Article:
At the July First Wednesday Conversation, we talked about “Leading is Convening,” drawing on the work of Peter Block, Margaret Wheatley, the Art of Hosting community, and others of similar ilk. At the end of our time that day my friend Peter Guttchen shared copies of a document he had been working on. He smiled as he mentioned a presentation by Linda Graham at the ALIA Summer Leadership Institute in June, in which she urged us to do one “scary thing” every day. Sharing this document, boldly titled “A Declaration of Interdependence,” was Peter’s scary thing.
I read the “Declaration” later that evening and was struck by the power of his words. I asked Peter if I could offer it to the readers of my blog. He agreed, and here we are. It’s printed below, and also available here. As I get ready to publish this post, I’ve decided to ask Peter if his “Declaration” could be the focus of a First Wednesday Conversation before the end of 2015. If you live outside the Olympia area and aren’t able to come to First Wednesday, please consider convening your own conversation around this “Declaration.”
A Declaration of Interdependence
“The wise see knowledge and action as one” – Bhagvad-Vita
“Humans can handle anything, as long as we’re together” – Margaret Wheatley
“Working together is a necessity, not a luxury” – Suzanne Morse
“There is in all things…a hidden wholeness…an inexhaustible sweetness and purity, a silence that is a fount of action and joy” - Thomas Merton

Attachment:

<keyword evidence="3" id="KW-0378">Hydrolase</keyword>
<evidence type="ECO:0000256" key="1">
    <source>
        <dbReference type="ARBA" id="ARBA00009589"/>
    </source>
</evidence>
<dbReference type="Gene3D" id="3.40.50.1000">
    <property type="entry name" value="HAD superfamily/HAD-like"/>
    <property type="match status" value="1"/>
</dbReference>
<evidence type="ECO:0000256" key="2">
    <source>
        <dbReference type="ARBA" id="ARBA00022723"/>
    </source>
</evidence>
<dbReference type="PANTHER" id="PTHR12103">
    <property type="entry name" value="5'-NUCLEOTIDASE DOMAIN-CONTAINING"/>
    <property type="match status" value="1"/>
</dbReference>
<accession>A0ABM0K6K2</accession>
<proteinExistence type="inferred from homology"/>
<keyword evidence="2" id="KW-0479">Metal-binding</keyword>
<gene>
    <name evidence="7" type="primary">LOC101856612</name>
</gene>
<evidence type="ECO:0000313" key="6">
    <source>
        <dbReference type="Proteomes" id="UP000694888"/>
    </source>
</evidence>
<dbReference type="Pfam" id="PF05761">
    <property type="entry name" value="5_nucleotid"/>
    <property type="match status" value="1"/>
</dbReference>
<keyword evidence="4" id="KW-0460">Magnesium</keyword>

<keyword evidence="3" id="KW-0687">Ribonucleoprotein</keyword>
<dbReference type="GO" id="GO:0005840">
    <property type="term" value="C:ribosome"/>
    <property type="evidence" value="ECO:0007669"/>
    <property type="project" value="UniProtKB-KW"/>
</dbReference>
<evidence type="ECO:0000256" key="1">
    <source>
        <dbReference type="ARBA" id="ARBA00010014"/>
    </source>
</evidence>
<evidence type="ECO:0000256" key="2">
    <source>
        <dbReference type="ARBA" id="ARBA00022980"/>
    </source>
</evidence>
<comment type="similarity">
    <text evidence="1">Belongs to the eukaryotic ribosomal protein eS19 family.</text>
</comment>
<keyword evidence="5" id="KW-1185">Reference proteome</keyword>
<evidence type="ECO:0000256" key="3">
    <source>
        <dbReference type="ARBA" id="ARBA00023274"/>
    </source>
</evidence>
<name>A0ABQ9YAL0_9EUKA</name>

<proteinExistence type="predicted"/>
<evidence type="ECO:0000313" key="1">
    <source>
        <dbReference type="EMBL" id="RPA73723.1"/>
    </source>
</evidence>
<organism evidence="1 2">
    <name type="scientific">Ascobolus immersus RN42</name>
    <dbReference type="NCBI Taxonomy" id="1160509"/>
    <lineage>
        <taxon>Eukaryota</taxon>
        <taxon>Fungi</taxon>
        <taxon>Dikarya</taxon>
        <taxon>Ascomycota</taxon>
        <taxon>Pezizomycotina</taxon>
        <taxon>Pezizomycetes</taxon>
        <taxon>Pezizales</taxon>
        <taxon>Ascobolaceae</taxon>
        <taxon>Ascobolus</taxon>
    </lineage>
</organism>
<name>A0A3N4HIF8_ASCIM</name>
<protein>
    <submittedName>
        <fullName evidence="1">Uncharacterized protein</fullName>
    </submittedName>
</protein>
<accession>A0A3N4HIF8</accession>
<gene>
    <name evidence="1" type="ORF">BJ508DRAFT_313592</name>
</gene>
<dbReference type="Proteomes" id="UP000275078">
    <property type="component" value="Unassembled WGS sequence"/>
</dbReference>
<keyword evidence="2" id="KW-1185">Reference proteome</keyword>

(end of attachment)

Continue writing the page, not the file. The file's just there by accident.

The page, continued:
“Citizenship is a way of being in the world rooted in the knowledge that I am a member of a vast community of human and nonhuman beings that I depend on for essentials I could never provide for myself.” – Parker Palmer
“Citizenship is the capacity to create for ourselves what we had sought from our leaders.” Unfortunately, “we have lost faith in people’s capacity to come together on their own and be productive.” – Peter Block
It’s time to renew that faith and declare our interdependence!
- We will listen and reflect before we act.
- We will take responsibility for our actions and refrain from blaming and shaming others.
- We will live our lives as if we are not entitled to anything.
- We will not let our fears keep us from taking a stand and always remain open and yielding to the wisdom, the power, and the passion of new ideas and experiences.
- We will continually look inward and challenge our own assumptions and beliefs.
- We will hold ourselves and each other mutually accountable for the health of our communities.
- We will not abide the obfuscating and buck-passing behaviors of bureaucratic institutions.
- We will lean into the uncomfortable places in our lives to deepen our understanding of ourselves and our connections with each other.
- We will create opportunities to engage in dialogue about what kind of future we want to create for ourselves together.
- We will relish and celebrate the expansion and deepening of the many facets of the communities we create together.
- We will embody the idea that relationships are more fundamental than individuals, that there is a hidden wholeness that connects us to each other, to the natural world, and to the universe.
- We will live wholeheartedly in the suffering and unalloyed joy of community.
Peter Guttchen | 2015